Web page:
Forum for Science, Industry and Business

Sponsored by:     3M 
Search our Site:


Permafrost warming a challenge to Tibetian train route


Engineers constructing a new railroad across the vast, high-altitude Tibetan Plateau are using a surprisingly simple idea to fortify shifting frozen soils affected by climate warming, according to a University of Colorado at Boulder permafrost expert.

"The Qinghai-Xizang railroad is the most ambitious construction project in a permafrost region since the Trans-Alaska Pipeline," said CU-Boulder and National Snow and Ice Data Center researcher Tingjun Zhang. Zhang is working closely on the project with scientists at the Cold and Arid Regions Environmental and Engineering Research Institute in Lanzhou, China. "This is the first time engineers are primarily using crushed rock to insulate and fortify a structure against permafrost," he said.

Zhang will discuss the railroad project and the effects of widespread warming and thawing of frozen soils across the northern hemisphere at a press briefing in San Francisco Dec. 13 as part of the American Geophysical Union’s annual meeting. He will lead a panel of permafrost and climate experts from universities in the United States, Canada and the United Kingdom. "If current observations are indicative of long-term trends, we can anticipate major changes in permafrost conditions during the next century," Zhang said. "Permafrost is thawing in many regions, and it is significantly influencing landscapes and ecosystems."

One example is the Tibetan plateau, where the 695-mile Qinghai-Xizang railroad is due to be completed in 2007. More than 600 miles of track will be at altitudes of at least 13,000 feet above sea level, and 340 miles of track will lie across permafrost. Half of the permafrost area the tracks will cross is categorized as "high- temperature permafrost," Zhang said, meaning that the frozen soil is only 1 or 2 degrees Celsius below freezing. "The permafrost presents a challenge, because the climate of the area is predicted to become warmer during the next 50 to 100 years, and construction and train activity on the surface can also create heat and cause melting," Zhang said. "The shifting soils can ruin railroad tracks, roads and buildings. "In order to keep the track straight and the railroad foundation stable, engineers are using crushed rock to both insulate and cool the permafrost," he said.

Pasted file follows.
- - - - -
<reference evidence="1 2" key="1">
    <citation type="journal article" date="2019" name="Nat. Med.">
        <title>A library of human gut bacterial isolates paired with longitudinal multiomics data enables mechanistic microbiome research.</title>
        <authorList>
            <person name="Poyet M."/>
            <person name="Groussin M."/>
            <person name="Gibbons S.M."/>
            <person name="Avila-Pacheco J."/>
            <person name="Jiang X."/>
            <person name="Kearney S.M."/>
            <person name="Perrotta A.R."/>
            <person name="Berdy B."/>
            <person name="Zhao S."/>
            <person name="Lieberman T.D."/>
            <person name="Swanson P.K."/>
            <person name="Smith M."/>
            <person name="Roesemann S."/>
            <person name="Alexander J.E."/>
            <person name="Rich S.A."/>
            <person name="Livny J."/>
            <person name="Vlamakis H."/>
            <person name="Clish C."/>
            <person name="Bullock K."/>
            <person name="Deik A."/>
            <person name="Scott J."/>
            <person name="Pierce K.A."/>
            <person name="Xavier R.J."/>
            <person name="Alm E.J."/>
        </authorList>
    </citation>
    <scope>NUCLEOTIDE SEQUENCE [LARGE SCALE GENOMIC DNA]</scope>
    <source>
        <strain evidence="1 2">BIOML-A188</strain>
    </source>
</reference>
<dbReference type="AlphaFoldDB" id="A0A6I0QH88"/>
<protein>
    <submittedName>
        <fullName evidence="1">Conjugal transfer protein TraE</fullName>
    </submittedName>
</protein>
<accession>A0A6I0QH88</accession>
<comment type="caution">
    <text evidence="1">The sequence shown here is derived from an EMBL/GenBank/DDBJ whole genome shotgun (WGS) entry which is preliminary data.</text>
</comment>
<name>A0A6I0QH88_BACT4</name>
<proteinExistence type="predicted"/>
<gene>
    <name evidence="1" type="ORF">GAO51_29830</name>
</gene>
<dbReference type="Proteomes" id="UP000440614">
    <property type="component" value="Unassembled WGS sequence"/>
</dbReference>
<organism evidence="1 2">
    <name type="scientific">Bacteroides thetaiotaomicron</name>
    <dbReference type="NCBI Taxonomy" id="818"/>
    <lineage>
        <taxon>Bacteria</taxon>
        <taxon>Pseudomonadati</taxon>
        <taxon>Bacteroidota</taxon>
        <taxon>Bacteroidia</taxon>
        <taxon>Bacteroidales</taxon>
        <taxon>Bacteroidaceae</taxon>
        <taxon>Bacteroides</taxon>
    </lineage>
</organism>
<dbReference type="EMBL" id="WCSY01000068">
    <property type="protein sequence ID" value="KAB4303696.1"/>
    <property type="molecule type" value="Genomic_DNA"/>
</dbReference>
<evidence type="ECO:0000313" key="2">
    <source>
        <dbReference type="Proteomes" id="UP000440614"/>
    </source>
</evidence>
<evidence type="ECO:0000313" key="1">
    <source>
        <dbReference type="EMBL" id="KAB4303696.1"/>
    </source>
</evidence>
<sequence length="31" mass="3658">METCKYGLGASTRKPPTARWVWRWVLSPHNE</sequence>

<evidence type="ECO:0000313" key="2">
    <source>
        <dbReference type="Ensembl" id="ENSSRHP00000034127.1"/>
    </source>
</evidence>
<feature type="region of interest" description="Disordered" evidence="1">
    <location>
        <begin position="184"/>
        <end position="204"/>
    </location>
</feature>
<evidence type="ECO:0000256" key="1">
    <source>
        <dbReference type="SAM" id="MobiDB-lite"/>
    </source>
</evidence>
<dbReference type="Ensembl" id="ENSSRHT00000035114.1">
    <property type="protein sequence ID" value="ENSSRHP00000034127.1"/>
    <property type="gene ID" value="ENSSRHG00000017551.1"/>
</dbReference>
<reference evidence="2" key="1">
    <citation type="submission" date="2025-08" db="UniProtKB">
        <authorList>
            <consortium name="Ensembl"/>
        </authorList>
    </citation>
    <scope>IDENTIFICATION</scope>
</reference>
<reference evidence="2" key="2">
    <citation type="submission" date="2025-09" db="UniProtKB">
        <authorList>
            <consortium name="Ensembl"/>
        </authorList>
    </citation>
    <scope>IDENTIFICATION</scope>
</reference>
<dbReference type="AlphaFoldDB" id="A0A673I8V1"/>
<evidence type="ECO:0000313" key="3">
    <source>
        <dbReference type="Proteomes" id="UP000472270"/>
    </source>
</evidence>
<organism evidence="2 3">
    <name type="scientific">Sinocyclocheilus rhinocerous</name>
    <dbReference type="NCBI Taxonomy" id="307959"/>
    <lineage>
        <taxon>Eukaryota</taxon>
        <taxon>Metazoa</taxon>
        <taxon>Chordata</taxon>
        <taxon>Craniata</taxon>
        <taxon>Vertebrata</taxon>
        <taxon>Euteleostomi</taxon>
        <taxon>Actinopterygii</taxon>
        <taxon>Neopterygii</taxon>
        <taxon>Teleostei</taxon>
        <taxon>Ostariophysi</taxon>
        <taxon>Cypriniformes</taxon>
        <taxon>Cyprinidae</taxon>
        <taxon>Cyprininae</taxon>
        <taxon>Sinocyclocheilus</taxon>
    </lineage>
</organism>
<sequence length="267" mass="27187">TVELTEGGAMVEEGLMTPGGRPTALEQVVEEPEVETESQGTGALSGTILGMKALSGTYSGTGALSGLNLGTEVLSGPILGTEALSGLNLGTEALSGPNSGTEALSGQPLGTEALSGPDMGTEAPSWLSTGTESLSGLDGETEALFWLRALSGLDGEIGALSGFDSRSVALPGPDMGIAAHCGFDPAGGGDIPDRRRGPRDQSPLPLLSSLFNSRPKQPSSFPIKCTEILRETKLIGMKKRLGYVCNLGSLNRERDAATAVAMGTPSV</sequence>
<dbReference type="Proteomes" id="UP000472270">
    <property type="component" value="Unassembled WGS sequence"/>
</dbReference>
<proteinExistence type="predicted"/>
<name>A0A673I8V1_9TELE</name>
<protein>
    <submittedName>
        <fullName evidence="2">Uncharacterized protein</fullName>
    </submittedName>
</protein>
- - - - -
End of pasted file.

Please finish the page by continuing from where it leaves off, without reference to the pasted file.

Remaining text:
Using on-site experiments and mathematical heat transfer modeling, engineers determined that a 2- to 3-foot layer of loose, medium sized rocks minimizes heat intake to the soil under railroad embankments during warmer months and promotes heat loss in winter. "The rock layer is so effective that it actually helps create a net cooling effect over time," Zhang said. One experiment detailed in Zhang’s presentation for the AGU meeting showed the permafrost under a railroad embankment was actually colder after a year of crushed rock insulation.

Though crushed rock permafrost insulation was first investigated as early as the 1960s, this is the first time a large-scale project is using the technique as one of its primary solutions, according to Zhang. The railroad also is using other means to cool and protect the soil, including shading, insulation and "passive heat pumps" comprised of piping that conducts heat from the ground and circulates cold air.

"Crushed rock is the most cost-effective method," Zhang said. "It’s mainly labor costs." Zhang is a researcher at the National Snow and Ice Data Center and the Cooperative Institute for Research in Environmental Sciences, both of which are affiliated with CU-Boulder. He earned bachelor’s and master’s degrees in physical geography from Lanzhou University in China. He holds master’s and doctoral degrees in geophysics from the University of Alaska, Fairbanks.

Zhang is currently the principal investigator on five frozen-ground research projects around the world, with funding from the National Science Foundation, NASA, the International Arctic Research Center at the University of Alaska-Fairbanks and the National Institute for Global Environmental Change at the U.S. Department of Energy.